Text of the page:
Service sector business currently accounts for about two-thirds of the U.S. Gross Domestic Product, and about 8% of economic growth. A recent CAPS Center for Strategic Supply Research study found that purchased services averaged 39% of total purchasing spending. However, about 69% of the supply chain management professionals surveyed indicated that purchasing services is more difficult than purchasing goods.

In light of the increasing trend towards outsourcing business processes and the likelihood of moving these business processes to offshore locations, it is prudent for organizations to focus on improving the means for obtaining these services. First, there are a number of barriers to address if service purchasing is to be improved.

  • Lack of resources focused on services -- The CAPS survey mentioned above found that the average buyer of direct material is responsible for 36 active suppliers. The average buyer of direct services is responsible for about 105 active suppliers. These buyers are responsible for approximately the same level of total spending. The dilution of the services buyers' time makes it difficult for the buyers to be proactive with their suppliers.
  • Lack of Information Technology support -- Services buyers are less likely to be supported by technology and information systems, and often have to use software provided by the service suppliers for making services purchases and tracking services spending and supplier performance.
  • Knowing when to outsource -- Overdependence on service providers because of reliance on supplier-specific assets, such as ordering and information systems, decreases the power that the buyer has over the supplier. This opens the door for opportunistic supplier behavior.
  • Understanding of cost drivers and structures -- There is limited understanding of the cost drivers and underlying cost structures of the services supplied. Part of the problem with this lack of understanding is that it can create misaligned incentives, as the buyer might think that the supplier wants higher volume when the supplier really desires more certainty in its volume.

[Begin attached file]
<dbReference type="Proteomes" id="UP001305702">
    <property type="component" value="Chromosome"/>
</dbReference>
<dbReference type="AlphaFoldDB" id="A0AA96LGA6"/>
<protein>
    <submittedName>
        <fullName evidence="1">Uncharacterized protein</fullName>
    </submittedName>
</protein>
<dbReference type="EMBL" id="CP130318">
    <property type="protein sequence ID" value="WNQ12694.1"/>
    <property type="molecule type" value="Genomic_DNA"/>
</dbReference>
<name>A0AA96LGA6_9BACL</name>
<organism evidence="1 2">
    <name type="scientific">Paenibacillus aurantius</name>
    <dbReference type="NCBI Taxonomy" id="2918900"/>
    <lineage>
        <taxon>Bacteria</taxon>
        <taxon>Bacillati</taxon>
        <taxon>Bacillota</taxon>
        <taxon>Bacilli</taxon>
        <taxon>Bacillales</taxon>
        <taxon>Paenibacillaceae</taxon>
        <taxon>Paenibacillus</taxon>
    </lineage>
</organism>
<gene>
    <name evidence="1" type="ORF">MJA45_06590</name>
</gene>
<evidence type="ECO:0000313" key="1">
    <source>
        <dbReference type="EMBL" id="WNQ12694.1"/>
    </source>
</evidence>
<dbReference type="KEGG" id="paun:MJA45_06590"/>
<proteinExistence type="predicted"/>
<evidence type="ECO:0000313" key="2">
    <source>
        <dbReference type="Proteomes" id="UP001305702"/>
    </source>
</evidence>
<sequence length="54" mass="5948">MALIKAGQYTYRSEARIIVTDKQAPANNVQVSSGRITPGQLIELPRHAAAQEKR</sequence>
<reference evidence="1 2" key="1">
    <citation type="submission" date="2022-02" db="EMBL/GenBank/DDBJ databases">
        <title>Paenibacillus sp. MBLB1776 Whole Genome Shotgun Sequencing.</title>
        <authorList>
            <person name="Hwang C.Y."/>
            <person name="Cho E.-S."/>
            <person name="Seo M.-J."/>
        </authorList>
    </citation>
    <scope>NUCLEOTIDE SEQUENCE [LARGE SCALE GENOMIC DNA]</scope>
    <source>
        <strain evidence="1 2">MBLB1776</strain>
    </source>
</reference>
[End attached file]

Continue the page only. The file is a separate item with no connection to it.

• Lack of a holistic view of services spending -- In the CAPS study, less than 60% of services spending flows through formal systems and processes. The spending on services is fragmented across many functions and locations, and often flows through decentralized structures. In addition, it frequently involves non-standard services unlike the more refined processes for purchasing goods.
  • Growing supply base -- In the CAPS study, 58% reported an increase in the number of offshore services suppliers, while only 4% reported a decrease. The supply base is growing larger, and the suppliers now are more difficult to manage with differing cultural nuances.

These barriers are critical because services spending is growing as a percentage of total spending as firms outsource more activities, such as back-office operations, that used to be performed entirely in-house. In addition, because services has not been managed as closely, services now presents a greater opportunity for potential cost savings than does the purchase of materials and components. The latter areas of spending have been closely scrutinized by most firms over the past decade or more so that the low-hanging fruit has already been harvested.